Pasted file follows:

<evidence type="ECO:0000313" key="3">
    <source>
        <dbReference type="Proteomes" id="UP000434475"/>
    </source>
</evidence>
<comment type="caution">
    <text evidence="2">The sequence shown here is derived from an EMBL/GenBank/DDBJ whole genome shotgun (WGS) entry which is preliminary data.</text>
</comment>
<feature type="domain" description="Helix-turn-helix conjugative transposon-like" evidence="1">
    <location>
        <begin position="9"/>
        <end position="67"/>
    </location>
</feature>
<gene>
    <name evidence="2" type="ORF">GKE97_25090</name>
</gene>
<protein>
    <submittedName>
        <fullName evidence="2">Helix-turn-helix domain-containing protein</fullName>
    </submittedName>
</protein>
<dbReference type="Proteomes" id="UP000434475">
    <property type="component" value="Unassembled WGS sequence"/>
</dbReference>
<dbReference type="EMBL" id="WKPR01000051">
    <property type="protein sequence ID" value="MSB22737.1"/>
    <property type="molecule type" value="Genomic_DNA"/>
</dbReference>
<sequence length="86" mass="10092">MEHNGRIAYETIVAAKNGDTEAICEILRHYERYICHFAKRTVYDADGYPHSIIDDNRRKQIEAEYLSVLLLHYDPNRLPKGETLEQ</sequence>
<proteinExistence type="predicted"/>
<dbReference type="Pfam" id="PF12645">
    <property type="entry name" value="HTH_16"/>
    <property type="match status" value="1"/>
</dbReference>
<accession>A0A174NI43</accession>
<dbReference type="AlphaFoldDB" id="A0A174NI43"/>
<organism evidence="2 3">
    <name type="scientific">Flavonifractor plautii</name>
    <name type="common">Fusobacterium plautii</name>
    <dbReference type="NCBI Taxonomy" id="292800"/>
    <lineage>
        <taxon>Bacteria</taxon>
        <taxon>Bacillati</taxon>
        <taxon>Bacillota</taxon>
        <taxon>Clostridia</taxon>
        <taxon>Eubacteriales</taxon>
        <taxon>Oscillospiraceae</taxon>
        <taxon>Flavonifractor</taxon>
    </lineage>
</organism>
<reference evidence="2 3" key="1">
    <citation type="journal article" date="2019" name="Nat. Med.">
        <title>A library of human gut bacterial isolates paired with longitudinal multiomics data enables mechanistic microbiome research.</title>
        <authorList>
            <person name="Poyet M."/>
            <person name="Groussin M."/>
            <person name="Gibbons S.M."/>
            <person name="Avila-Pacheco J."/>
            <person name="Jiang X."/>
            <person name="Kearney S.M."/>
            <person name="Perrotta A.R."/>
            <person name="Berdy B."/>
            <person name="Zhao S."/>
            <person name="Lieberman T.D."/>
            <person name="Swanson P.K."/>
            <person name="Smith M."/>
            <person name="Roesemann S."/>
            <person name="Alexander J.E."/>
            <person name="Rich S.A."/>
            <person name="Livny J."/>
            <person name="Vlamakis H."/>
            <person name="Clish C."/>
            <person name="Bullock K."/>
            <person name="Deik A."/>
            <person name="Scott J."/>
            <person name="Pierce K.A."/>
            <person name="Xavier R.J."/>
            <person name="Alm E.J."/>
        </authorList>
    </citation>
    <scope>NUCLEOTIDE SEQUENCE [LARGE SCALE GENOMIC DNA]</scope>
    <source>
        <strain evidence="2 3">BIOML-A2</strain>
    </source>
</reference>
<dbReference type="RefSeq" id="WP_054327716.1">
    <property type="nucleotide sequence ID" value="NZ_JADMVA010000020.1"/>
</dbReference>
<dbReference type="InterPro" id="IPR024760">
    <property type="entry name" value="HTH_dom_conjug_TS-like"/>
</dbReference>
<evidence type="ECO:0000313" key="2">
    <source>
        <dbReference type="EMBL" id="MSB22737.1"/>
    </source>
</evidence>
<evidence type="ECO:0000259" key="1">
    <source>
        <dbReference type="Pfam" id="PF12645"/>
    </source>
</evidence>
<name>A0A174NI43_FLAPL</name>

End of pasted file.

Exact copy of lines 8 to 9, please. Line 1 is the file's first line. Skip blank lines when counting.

</comment>
<feature type="domain" description="Helix-turn-helix conjugative transposon-like" evidence="1">